Indexed on: 06 Jul '14Published on: 06 Jul '14Published in: Abdominal imaging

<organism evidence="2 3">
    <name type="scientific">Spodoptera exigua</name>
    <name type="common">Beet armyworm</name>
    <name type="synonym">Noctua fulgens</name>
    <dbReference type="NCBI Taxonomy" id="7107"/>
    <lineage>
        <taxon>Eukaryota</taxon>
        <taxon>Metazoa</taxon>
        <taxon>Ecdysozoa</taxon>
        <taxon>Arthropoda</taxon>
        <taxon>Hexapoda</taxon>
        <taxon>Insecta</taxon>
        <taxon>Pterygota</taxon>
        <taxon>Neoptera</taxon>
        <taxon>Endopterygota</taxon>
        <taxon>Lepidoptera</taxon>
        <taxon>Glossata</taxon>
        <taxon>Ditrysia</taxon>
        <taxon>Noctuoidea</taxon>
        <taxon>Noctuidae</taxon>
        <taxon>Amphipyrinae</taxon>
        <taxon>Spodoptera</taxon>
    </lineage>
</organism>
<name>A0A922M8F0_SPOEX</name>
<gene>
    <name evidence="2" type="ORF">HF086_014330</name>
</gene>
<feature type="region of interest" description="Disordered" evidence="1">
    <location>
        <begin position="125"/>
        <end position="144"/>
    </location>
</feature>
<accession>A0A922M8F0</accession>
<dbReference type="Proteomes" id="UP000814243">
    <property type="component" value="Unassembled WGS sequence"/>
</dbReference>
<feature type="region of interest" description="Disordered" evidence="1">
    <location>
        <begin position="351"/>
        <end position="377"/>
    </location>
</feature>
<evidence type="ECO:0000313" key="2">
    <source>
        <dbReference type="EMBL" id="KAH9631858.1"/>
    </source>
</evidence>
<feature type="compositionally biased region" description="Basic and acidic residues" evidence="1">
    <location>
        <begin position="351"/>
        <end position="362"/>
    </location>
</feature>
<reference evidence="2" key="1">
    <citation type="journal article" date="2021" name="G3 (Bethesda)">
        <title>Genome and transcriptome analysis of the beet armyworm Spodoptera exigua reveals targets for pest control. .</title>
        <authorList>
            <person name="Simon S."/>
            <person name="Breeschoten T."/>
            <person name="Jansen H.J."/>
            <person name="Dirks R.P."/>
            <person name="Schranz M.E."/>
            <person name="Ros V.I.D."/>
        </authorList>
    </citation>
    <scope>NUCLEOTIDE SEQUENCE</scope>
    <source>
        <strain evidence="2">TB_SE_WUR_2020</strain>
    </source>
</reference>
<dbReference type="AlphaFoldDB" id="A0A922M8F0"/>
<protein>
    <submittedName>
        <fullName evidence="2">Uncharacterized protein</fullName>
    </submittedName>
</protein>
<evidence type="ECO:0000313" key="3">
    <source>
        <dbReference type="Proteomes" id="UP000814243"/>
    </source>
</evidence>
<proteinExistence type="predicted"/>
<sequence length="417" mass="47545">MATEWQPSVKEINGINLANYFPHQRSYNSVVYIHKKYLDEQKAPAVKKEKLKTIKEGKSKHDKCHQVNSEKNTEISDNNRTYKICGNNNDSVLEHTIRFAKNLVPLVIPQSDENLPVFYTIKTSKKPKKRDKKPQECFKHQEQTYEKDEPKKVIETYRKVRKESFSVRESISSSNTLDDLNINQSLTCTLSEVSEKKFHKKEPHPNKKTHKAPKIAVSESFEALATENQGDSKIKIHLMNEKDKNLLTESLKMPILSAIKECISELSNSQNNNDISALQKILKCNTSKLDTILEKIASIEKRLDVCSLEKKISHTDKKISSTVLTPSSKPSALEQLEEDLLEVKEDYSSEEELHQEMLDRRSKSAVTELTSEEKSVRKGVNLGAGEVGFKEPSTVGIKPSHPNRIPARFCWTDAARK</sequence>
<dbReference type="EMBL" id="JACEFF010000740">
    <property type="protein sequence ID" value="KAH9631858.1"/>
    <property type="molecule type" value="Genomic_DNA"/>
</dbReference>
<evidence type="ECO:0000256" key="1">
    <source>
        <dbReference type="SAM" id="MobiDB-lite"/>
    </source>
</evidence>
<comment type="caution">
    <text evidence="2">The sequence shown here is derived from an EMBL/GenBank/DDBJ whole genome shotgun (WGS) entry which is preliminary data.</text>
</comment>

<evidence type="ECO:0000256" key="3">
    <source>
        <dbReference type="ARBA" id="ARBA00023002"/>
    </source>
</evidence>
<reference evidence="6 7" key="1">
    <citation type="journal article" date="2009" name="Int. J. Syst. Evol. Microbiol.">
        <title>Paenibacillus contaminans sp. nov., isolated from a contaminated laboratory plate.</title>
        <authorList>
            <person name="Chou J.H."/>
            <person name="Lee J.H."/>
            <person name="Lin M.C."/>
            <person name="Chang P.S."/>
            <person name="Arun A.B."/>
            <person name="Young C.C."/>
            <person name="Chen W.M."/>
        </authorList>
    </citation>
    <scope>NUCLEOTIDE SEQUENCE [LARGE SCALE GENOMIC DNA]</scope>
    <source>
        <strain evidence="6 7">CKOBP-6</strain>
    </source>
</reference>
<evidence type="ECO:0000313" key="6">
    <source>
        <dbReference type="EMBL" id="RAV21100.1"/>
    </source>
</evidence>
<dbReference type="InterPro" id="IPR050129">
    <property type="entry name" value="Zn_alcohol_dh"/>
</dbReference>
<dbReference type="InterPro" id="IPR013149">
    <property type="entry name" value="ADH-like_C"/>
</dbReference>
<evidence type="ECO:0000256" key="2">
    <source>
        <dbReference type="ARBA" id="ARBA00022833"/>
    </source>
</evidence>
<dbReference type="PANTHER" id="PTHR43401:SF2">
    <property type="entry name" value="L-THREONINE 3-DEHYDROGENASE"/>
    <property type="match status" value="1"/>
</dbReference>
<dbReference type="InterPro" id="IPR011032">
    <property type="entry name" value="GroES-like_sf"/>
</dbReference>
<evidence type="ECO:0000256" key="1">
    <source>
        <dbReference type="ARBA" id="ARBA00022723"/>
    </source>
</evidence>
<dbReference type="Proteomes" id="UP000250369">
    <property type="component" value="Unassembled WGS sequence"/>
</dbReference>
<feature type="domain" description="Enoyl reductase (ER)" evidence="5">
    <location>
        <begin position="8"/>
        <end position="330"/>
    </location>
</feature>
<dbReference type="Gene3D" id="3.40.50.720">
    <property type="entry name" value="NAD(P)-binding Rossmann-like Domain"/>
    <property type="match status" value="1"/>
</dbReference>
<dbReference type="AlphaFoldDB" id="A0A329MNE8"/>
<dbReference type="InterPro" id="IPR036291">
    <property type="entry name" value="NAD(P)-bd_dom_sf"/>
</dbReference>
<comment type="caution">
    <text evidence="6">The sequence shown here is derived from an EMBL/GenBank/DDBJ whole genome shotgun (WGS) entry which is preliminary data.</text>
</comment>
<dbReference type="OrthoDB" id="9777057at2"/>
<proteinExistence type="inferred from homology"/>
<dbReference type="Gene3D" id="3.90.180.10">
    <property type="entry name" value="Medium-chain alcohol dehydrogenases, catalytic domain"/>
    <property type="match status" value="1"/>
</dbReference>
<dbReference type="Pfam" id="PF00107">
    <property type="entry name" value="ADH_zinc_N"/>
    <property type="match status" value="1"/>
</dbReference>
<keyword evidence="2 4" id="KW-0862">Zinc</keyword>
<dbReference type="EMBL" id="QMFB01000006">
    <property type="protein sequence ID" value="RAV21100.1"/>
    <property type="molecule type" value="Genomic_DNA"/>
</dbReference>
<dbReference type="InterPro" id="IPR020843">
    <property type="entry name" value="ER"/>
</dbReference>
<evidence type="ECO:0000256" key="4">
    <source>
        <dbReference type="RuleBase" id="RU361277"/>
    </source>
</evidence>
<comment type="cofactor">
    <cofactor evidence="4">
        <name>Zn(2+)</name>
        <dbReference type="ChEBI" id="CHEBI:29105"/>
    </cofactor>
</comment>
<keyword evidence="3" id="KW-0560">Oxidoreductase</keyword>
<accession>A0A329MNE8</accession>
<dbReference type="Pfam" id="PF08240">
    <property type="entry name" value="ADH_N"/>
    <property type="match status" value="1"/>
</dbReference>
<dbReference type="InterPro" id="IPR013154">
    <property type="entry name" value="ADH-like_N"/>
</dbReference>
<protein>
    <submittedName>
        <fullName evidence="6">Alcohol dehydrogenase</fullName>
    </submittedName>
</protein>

The purpose of the study is to describe the CT findings of poorly differentiated (PD) colorectal adenocarcinoma (CRAC) compared with those of well- (WD) or moderately differentiated (MD) CRAC.One hundred and thirteen patients with pathologically proven PD (n = 26), WD (n = 35), or MD (n = 52) CRACs and who had undergone preoperative, contrast-enhanced multidetector CT (MDCT) imaging were included. Analysis of the CT findings included the morphologic and enhancement features of primary tumors and regional lymph nodes (LNs), and the presence of direct invasion, colonic obstruction, and distant metastasis. The significance of these findings was determined using the χ (2) test.Significant features favoring the diagnosis of PD CRACs over WD or MD CRACs included their bulky shape, heterogeneous enhancement, iso- or hypoattenuation compared with that of muscle, nodular pericolic fat infiltration, regional LNs > 10 mm, and/or with iso- or hypoattenuation compared with that of muscle, and the presence of distant metastasis (P < 0.05). When at least two of these seven imaging features were used in combination, the sensitivity and specificity in the diagnosis of PD CRACs were 88% and 70%, respectively.Using characteristic CT features, one can differentiate PD CRAC from WD or MD CRAC with a high degree of accuracy on contrast-enhanced MDCT.